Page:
10. The Old Feed Mill: I worked here for five years from high-school through uni. I wanted to go here more or less to see how much has changed since I stopped working there seven years ago, but I was also interested in showing my boyfriend where I spent my younger days working. Even though this is one of the only restaurants actually in my home town, we’ve never actually made it there for lunch or dinner. Perhaps on our next trip we will.

In addition to visiting local restaurants, there are always a variety of foods that I either ask my parents to pick up, I pick up myself at some point during my trip, or we make at home. These include (in order of preference):

  1. Hostess orange cupcakes: my boyfriend will tell you I am absolutely crazy for these things. When we were in Wisconsin over Thanksgiving last year, we literally would drive to every convenience store within a five-to-ten-mile radius to see if they had these delicious morsels. Luckily, I found one could buy an entire box of eight at Wal-Mart, which saved us many unnecessary trips during our most recent visit.
  2. Waffles/pancakes: as I mentioned above, I absolutely LOVE pancakes, and waffles are a close second, if not tied. My family usually has what we call a “big breakfast” during each visit home where we all gather and have pancakes, waffles, eggs, bacon, sausage, etc., but because my stomach was not cooperating, we never had a chance to do this during my last visit.
  3. Pumpkin bars: my mom makes some amazing pumpkin bars. I tried making these myself when I lived in California, but they never tasted quite as good as my mom’s. Unfortunately, I’ll have to wait until Thanksgiving to have some of these, unless I am prepared to spend an arm and a leg buying canned pumpkin here, and face the frustration of trying to use British ingredients.
  4. Reese’s Pieces: similar to M&Ms, but filled with sweet peanut butter rather than chocolate. I would have actually put down Reese’s Peanut Butter Cups, but I’m lucky enough that the local Waitrose now stocks these at only 60p for a package of three cups.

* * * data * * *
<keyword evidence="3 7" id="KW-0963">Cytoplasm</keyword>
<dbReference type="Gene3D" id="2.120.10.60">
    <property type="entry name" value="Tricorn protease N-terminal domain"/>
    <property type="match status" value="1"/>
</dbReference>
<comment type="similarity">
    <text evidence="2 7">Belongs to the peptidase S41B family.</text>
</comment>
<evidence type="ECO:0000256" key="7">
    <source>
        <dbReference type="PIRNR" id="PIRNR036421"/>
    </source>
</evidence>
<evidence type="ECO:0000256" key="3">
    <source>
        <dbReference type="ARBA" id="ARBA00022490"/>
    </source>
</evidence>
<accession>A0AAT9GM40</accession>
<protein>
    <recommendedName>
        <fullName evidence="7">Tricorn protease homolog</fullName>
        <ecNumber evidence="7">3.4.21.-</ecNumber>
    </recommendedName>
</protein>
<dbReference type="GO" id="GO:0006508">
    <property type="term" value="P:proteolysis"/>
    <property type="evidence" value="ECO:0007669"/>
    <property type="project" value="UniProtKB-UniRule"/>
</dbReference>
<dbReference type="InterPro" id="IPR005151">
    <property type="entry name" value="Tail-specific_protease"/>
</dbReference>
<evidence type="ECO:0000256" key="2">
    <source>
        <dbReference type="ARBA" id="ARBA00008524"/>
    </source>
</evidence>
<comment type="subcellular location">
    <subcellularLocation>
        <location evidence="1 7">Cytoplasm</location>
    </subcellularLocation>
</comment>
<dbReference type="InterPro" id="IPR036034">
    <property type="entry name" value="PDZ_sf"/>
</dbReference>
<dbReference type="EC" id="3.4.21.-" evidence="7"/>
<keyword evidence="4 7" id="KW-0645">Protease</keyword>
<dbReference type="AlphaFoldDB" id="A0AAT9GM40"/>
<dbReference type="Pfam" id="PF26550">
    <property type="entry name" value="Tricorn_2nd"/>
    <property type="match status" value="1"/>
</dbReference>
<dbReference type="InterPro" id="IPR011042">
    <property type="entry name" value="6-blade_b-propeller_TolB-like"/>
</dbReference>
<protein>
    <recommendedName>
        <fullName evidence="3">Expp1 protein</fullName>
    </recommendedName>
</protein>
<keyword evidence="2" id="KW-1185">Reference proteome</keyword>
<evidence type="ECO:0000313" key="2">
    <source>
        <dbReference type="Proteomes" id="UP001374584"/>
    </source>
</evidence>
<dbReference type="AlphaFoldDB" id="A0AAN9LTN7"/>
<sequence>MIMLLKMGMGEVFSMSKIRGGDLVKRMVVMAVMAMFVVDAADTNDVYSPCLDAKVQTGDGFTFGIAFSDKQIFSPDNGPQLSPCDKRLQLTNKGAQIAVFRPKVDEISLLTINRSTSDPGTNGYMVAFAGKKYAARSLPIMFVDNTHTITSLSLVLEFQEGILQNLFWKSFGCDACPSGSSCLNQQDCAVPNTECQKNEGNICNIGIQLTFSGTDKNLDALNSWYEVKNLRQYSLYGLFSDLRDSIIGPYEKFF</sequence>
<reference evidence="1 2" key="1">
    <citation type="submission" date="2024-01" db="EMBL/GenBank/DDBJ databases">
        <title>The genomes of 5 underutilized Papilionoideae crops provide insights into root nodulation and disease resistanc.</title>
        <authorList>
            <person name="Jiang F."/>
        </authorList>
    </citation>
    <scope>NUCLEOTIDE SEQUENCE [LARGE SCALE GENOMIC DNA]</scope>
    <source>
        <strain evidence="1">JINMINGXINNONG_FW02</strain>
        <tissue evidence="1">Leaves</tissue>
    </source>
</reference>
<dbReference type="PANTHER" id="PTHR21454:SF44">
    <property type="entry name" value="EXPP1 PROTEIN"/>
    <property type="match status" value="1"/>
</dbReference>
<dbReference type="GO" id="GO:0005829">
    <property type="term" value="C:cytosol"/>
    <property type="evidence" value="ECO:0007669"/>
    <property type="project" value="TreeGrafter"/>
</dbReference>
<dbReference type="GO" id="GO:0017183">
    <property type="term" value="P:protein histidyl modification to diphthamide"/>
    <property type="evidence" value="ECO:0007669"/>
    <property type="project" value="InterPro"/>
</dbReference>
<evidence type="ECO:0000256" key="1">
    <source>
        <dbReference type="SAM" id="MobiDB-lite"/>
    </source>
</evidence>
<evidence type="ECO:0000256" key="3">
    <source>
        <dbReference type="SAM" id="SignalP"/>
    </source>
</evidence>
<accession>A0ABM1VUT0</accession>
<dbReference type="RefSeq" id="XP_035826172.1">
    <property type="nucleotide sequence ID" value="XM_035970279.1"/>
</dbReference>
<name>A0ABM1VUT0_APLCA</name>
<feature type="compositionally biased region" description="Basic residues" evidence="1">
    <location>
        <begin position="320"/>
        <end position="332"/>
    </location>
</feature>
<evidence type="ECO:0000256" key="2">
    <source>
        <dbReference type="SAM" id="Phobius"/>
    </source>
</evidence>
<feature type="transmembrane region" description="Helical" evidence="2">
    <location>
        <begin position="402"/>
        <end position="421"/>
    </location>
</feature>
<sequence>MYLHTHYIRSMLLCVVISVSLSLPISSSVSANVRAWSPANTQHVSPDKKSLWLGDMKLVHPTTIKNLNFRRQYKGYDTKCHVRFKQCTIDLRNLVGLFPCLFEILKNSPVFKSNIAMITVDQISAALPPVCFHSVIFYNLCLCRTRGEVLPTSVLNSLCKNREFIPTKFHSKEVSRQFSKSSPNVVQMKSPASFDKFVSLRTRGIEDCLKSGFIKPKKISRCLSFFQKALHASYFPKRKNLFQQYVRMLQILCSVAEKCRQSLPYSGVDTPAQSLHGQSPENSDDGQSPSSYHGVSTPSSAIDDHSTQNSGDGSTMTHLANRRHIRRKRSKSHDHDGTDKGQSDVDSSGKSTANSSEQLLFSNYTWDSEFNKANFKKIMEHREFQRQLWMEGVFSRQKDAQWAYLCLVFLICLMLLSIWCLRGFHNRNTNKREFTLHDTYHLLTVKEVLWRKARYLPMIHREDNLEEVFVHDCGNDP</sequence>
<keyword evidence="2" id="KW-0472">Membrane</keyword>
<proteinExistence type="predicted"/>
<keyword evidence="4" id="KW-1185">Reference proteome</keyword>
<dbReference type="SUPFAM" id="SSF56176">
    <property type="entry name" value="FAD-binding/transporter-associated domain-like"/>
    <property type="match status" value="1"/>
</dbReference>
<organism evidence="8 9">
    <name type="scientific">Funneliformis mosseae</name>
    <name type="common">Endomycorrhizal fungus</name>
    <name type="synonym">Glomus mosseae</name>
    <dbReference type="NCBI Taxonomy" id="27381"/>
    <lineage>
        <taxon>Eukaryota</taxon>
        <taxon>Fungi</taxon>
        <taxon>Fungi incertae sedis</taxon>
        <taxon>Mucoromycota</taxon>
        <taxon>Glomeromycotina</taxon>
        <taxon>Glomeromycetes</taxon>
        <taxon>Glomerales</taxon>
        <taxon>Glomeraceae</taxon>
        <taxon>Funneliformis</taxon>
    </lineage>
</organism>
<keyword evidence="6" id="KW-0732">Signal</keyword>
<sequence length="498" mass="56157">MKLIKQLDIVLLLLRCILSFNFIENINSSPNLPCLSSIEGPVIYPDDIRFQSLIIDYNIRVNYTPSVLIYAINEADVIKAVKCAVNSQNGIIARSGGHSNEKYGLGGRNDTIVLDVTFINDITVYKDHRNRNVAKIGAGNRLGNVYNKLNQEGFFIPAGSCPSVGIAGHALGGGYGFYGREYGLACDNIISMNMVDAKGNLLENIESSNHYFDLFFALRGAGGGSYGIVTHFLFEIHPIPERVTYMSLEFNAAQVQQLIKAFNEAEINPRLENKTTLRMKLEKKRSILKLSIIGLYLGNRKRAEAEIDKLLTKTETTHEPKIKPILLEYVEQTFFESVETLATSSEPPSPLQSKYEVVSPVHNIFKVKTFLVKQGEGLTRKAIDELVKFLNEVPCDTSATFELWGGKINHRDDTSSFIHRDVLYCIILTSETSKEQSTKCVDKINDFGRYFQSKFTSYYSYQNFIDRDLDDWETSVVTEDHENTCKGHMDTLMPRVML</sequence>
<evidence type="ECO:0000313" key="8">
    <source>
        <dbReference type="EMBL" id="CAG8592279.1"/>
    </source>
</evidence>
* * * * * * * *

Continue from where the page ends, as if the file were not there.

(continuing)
5. Cream of fruit instant oatmeal: I do not care whether I get the Quaker brand, or some generic store brand, but I absolutely love eating this stuff for breakfast.
  6. Bagels and flavoured cream cheese: in the UK, it seems one can only get two flavours of bagels: 1) plain; 2) cinnamon and raisin. Where I grew up, there is a place called the Bagels Forever and they had a great selection including my favourites bluebarry (that’s how they spell it), cranbarry oat, hole wheat and standby cinnamon and raisin. Not only that, but you could get some really nice flavoured cream cheeses including strawberry and blueberry. While I did not make it to Bagels Forever, I did pick up some delicious blueberry bagels and blueberry cream cheese (blueberry overload? I think not; it was delicious).
  7. Corn dogs: how could anyone not love a hot dog dipped and coated in cornmeal then deep fried to a light, golden brown? I’ve not really found a place in my family’s area that serves up really good corn dogs (like Hot Dog on a Stick on the West Coast), but I have been known to buy the frozen ones at the supermarket and eat them at home. Sure, they’re not the same, but they’re still all right.
  8. Home-made cookies: yes, you can make cookies in the UK, but I’ve not bothered trying after some other disasters I’ve had with British ingredients (let’s just say British flour–even the plain stuff–isn’t the same as American flour). Not only that, but the concept of chocolate chips does not seem to exist! As it turns out, my partner is really good at baking cookies. We used to spend crappy afternoons baking cookies when we lived in the Bay Area, and on our most recent visit home, he made a really nice batch of chocolate chip cookies; even my parents had a hard time resisting them.
  9. American cereals: these includes ones like Lucky Charms, Fruity Pebbles, and Froot Loops. Choosing one of these cereals is always a tough decision because I only ever have a week or two back home at a time, and I usually prefer to eat the oatmeal mentioned above for breakfast. Since I thought the oatmeal was causing me a bit of intestinal distress this last time, I opted for Fruity Pebbles, and I even had enough to bring back and enjoy in the UK for a few days. Interestingly, I learned last summer that one can purchase Froot Loops on the Continent. However, they lack the unnatural colour of the American cereal, and don’t quite taste right (i.e. not as sweet).
  10. Hamburger Helper: minced (ground) beef mixed with pasta in a cheesy sauce, how could one not love it? I managed to smuggle two boxes back to the UK with me, and learned that British beef isn’t quite as tasty as American beef. Regardless, I look forward to enjoying my last box of Hamburger Helper once I’m able to eat solid food again.

So there you have it. A list of places and foods I like that show how truly American (i.e. gluttonous and unhealthy) I am. I’m certain if it wasn’t for my Crohn’s, I would be the size of a house.